Because of the Homestead Act of 1862, homesteaders braved myriad obstacles to settle the rural areas of the United States, and their descendants appreciate the effort.
A homestead and family west of Callaway, Nebraska, between 1886 and 1912.
Most of the 33 million schoolchildren in this country today have never set foot on a farm. In fact, only two of every 100 Americans now live on a farm, and less than 1 percent of the 300 million people in our country claim farming as their occupation.
But many of us can trace our heritage to parents, grandparents or great-grandparents who spent their lives on a farm. About 93 million Americans living today are the descendants of homesteaders who filed claims under the Homestead Act, according to historians at the Homestead National Monument of America, located near Beatrice, Nebraska.
My wife and I are among them. My maternal grandfather left his boyhood home near Springfield, Illinois, in the early 1900s to homestead 160 acres of prairie in western Nebraska. My wife’s great-
grandfather brought his family to the United States from Germany in the 1880s to claim a homestead in northeastern Nebraska. Her grandfather later claimed his own homestead in South Dakota.
Beginning in 1863, the words “free land” became a siren call for landless U.S. citizens, freed slaves and hundreds of thousands of European immigrants after President Abraham Lincoln signed the Homestead Act. The act, which offered 160 acres of land to any qualified homesteader who paid a modest filing fee, built a home, planted at least 10 acres of crops and remained on his or her claim for at least five years, has been called the most important act ever passed for the benefit of the American people. It ultimately helped create the most productive agricultural economy the world has ever seen.
The lure of free land prompted millions of Europeans to immigrate to the United States in the years following the Civil War. Some left their homelands because of crop failures and economic depression. Others sought political and religious freedom, or to escape constant warfare. They came from Germany and Czechoslovakia, from Sweden and Norway, from England and Russia.
Between 1870 and 1900, more than two million immigrants had settled on the Great Plains. You can still find their descendants living in places like Denmark, Kansas; Bruno, Nebraska; New Holland, South Dakota; Bismarck, North Dakota; and Glasgow, Montana.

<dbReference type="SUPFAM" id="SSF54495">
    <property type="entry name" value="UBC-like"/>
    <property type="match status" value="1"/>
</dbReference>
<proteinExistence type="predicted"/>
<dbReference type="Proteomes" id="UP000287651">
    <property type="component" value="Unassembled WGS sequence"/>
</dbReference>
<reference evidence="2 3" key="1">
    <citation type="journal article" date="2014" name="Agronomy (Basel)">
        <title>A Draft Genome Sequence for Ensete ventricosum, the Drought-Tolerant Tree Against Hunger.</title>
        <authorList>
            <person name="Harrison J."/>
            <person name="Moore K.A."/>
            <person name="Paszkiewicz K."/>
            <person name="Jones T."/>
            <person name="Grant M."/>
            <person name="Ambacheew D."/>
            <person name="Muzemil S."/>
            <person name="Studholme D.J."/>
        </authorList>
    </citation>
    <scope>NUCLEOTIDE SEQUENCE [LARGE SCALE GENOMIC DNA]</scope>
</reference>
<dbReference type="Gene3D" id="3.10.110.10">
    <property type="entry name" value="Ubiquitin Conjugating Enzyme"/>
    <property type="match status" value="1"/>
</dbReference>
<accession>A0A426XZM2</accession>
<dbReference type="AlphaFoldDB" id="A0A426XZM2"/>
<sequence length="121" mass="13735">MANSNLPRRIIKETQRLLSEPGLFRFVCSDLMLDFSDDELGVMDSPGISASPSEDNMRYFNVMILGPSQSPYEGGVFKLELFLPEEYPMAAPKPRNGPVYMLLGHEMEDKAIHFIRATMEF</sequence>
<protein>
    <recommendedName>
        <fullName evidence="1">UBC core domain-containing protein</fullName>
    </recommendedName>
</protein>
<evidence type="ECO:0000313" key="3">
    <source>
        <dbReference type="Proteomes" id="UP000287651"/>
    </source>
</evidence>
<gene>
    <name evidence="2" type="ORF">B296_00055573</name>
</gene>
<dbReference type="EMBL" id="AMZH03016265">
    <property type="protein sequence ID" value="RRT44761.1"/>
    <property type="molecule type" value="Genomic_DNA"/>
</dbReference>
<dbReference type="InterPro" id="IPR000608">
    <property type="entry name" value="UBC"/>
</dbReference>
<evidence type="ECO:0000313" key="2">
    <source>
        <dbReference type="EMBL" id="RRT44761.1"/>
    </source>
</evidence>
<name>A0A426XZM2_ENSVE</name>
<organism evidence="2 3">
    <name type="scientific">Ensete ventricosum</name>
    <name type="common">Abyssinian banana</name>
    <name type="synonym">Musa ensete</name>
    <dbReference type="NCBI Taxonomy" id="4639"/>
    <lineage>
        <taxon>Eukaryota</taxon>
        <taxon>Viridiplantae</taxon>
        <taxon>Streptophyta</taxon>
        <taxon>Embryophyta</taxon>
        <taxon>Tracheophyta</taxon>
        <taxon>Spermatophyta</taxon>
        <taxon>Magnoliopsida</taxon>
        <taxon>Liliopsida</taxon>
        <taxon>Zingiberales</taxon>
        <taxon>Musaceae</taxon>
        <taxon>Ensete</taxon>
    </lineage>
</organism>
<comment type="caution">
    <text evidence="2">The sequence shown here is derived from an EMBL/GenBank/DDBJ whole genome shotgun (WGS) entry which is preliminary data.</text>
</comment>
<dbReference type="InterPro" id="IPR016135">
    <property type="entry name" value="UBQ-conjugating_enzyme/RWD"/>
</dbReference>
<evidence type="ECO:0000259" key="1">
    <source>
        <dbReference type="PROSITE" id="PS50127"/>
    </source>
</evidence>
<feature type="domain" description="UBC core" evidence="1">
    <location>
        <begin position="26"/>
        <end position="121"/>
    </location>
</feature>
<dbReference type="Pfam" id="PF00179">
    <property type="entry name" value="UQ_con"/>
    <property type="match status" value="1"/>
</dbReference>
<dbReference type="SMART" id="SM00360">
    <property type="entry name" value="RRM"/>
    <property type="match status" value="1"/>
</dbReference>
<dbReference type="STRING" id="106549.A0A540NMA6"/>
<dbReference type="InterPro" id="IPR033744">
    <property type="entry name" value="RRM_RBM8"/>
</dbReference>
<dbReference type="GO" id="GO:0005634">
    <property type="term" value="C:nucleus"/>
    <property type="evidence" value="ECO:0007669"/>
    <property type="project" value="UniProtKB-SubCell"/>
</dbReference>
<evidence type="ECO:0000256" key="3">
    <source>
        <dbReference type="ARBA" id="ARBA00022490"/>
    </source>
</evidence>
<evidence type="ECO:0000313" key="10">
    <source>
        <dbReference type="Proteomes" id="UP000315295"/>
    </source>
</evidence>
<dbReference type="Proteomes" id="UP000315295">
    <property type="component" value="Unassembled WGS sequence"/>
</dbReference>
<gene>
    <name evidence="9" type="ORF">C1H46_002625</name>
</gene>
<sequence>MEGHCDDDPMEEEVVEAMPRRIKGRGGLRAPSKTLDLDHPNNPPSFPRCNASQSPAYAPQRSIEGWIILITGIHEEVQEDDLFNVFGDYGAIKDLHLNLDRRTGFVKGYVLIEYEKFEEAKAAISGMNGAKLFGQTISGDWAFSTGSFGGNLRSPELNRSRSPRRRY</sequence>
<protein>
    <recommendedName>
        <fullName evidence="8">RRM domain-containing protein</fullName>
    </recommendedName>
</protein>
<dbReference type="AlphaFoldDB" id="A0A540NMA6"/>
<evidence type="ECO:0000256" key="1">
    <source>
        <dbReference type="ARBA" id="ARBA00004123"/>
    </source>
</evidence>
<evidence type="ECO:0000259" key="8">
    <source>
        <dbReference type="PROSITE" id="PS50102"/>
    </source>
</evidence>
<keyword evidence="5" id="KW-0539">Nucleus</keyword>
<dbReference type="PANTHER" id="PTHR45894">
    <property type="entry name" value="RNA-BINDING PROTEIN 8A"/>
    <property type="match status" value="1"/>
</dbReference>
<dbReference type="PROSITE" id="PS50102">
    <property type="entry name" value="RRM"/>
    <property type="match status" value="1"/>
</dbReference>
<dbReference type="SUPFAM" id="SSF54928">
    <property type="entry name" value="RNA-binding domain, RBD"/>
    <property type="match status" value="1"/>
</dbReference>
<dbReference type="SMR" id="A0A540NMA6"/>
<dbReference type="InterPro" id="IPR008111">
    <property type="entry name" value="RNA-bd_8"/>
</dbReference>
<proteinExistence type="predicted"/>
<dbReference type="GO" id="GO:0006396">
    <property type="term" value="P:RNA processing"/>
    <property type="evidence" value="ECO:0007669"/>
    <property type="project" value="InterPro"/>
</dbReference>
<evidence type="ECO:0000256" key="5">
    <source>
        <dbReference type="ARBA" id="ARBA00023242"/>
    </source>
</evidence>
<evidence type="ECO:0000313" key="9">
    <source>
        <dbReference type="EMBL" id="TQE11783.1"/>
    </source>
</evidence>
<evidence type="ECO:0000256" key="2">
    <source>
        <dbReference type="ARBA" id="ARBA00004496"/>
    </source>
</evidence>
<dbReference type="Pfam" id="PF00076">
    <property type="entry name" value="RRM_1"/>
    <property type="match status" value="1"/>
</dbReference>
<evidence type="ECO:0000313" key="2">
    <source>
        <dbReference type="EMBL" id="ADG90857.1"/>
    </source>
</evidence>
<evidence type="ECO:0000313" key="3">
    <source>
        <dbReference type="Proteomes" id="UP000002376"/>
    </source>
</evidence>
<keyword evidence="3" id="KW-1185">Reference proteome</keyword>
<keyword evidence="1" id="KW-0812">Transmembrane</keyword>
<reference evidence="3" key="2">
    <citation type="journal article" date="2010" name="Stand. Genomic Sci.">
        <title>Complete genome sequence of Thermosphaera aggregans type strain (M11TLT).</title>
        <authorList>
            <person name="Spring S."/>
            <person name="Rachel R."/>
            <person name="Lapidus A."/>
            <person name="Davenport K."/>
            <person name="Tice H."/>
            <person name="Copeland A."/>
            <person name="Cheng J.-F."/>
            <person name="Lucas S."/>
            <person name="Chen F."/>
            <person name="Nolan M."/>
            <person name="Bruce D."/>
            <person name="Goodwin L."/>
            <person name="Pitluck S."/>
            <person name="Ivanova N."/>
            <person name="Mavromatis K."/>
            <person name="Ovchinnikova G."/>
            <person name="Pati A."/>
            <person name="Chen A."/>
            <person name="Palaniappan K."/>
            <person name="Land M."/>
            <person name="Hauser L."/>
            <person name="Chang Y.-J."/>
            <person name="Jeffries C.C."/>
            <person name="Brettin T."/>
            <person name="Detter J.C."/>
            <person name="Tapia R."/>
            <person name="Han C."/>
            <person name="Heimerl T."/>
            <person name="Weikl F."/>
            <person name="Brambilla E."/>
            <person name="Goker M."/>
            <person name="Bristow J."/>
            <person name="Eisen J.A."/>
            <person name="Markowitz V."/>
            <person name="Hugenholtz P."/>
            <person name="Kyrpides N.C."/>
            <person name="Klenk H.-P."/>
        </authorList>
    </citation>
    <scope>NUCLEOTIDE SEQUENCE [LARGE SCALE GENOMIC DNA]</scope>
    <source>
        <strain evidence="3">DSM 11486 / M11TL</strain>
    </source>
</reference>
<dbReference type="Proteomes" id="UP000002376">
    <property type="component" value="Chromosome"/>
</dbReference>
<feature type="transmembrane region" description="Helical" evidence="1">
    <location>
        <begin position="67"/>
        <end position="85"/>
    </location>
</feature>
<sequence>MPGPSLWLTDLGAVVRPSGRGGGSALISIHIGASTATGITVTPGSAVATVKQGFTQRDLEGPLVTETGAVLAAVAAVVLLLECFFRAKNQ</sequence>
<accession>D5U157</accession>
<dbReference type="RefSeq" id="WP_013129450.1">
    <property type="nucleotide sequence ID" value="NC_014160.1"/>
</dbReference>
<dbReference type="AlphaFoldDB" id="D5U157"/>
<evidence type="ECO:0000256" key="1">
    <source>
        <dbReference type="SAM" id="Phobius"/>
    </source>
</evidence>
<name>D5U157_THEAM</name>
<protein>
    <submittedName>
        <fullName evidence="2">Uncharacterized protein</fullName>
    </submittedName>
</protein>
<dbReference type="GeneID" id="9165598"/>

Drive through the rural United States today, and you’ll see tidy farmsteads with neatly painted homes, grain bins, barns and equipment sheds. Lush fields of corn and soybeans thrive under sprinkler irrigation systems, and cattle grow fat in pastures and feedlots. But imagine that same countryside a century or more ago, when homesteaders made the arduous journey west in a horse-drawn wagon.
Once they arrived at their destinations, the first obstacle they faced was to build a home. In forested states, plentiful trees could be cut to build a cabin. But as the agricultural frontier advanced into the vast, treeless tracts of the western High Plains, settlers were forced to make do with the resources at hand. And that often meant building a “soddie” from plowed strips of buffalo grass, or excavating a dugout in the side of a hill.
Sometimes homes were built one stage at a time. When she was small, my mother and her family lived for a time in a “basement house,” a single room excavated from the ground and covered with a temporary roof until the cash was available to complete the aboveground part of the house.
New homesteaders quickly discovered it was backbreaking work to ‘bust’ the native sod with a walking plow hitched behind a team of oxen or horses. And after the fields had been plowed and planted, settlers still faced the perils of drought, hailstorms, prairie fires, blizzards, relentless wind and swarms of locusts.
Most early settlers planted corn. Settlers in Kansas soon discovered that sorghum was better adapted to an arid climate. Eventually, many farms across the High Plains would be planted to hard red winter wheat.
The hardships and loneliness of prairie life proved too much for many homesteaders, and about 60 percent of approximately two million claims made under the Homestead Act were abandoned. Still, some 783,000 claims totaling 270 million acres were successfully “proved up.” They included 151,600 homesteads in Montana; more than 118,000 in North Dakota; approximately 100,000 each in the states of Colorado, Nebraska, Oklahoma and South Dakota; and nearly 90,000 in Kansas. Hundreds of thousands of additional homesteads were claimed in states reaching from Alabama to California, from Arizona to Alaska.
The homesteaders who struggled to survive a century ago would scarcely recognize the agricultural powerhouse our country has become. Farmers in the United States each year now produce more than $200 billion of cattle, hogs, poultry and eggs, grains, fruit, vegetables, and dairy products.
The Homestead National Monument of America is located on the original homestead claim of Daniel Freeman, who filed his claim January 1, 1863, and is considered America’s first homesteader. The monument is open to visitors and includes an 1867 cabin and a school built in 1872. It is located west of Beatrice, about 40 miles south of the state capital of Lincoln.
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